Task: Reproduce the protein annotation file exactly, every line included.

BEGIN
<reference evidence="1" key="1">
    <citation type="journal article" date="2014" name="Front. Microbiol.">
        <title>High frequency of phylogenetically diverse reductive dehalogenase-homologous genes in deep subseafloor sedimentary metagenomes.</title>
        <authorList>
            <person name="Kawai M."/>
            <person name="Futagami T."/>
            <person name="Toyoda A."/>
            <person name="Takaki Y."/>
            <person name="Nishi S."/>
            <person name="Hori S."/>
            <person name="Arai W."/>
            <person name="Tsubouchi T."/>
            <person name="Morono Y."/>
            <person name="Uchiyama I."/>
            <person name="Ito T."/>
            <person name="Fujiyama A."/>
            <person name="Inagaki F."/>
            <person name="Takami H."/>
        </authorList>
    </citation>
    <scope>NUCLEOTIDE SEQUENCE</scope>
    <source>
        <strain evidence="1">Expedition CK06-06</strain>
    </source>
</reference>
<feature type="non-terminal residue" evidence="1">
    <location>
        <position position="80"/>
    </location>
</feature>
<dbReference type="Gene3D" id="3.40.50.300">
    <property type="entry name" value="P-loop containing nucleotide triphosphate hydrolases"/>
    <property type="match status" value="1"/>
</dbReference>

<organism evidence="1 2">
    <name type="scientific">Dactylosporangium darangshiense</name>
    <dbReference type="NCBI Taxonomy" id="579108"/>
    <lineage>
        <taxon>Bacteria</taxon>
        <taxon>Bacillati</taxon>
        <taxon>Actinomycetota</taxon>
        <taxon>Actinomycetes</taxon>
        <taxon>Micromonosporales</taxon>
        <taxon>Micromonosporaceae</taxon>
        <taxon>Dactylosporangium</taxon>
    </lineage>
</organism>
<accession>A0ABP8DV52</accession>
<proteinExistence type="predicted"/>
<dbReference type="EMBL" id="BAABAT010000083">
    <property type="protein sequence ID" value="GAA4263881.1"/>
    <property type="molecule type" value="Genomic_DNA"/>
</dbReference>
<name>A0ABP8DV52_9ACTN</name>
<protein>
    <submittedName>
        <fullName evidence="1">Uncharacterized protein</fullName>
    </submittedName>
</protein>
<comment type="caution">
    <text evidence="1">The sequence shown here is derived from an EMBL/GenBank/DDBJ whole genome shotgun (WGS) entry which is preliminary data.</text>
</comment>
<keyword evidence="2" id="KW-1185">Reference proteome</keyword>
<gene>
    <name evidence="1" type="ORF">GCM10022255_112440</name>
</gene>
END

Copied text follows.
<reference evidence="1" key="1">
    <citation type="journal article" date="2014" name="Front. Microbiol.">
        <title>High frequency of phylogenetically diverse reductive dehalogenase-homologous genes in deep subseafloor sedimentary metagenomes.</title>
        <authorList>
            <person name="Kawai M."/>
            <person name="Futagami T."/>
            <person name="Toyoda A."/>
            <person name="Takaki Y."/>
            <person name="Nishi S."/>
            <person name="Hori S."/>
            <person name="Arai W."/>
            <person name="Tsubouchi T."/>
            <person name="Morono Y."/>
            <person name="Uchiyama I."/>
            <person name="Ito T."/>
            <person name="Fujiyama A."/>
            <person name="Inagaki F."/>
            <person name="Takami H."/>
        </authorList>
    </citation>
    <scope>NUCLEOTIDE SEQUENCE</scope>
    <source>
        <strain evidence="1">Expedition CK06-06</strain>
    </source>
</reference>
<feature type="non-terminal residue" evidence="1">
    <location>
        <position position="80"/>
    </location>
</feature>
<dbReference type="Gene3D" id="3.40.50.300">
    <property type="entry name" value="P-loop containing nucleotide triphosphate hydrolases"/>
    <property type="match status" value="1"/>
</dbReference>

<organism evidence="1 2">
    <name type="scientific">Dactylosporangium darangshiense</name>
    <dbReference type="NCBI Taxonomy" id="579108"/>
    <lineage>
        <taxon>Bacteria</taxon>
        <taxon>Bacillati</taxon>
        <taxon>Actinomycetota</taxon>
        <taxon>Actinomycetes</taxon>
        <taxon>Micromonosporales</taxon>
        <taxon>Micromonosporaceae</taxon>
        <taxon>Dactylosporangium</taxon>
    </lineage>
</organism>
<accession>A0ABP8DV52</accession>
<proteinExistence type="predicted"/>
<dbReference type="EMBL" id="BAABAT010000083">
    <property type="protein sequence ID" value="GAA4263881.1"/>
    <property type="molecule type" value="Genomic_DNA"/>
</dbReference>
<name>A0ABP8DV52_9ACTN</name>
<protein>
    <submittedName>
        <fullName evidence="1">Uncharacterized protein</fullName>
    </submittedName>
</protein>
<comment type="caution">
    <text evidence="1">The sequence shown here is derived from an EMBL/GenBank/DDBJ whole genome shotgun (WGS) entry which is preliminary data.</text>
</comment>
<keyword evidence="2" id="KW-1185">Reference proteome</keyword>
<gene>
    <name evidence="1" type="ORF">GCM10022255_112440</name>
</gene>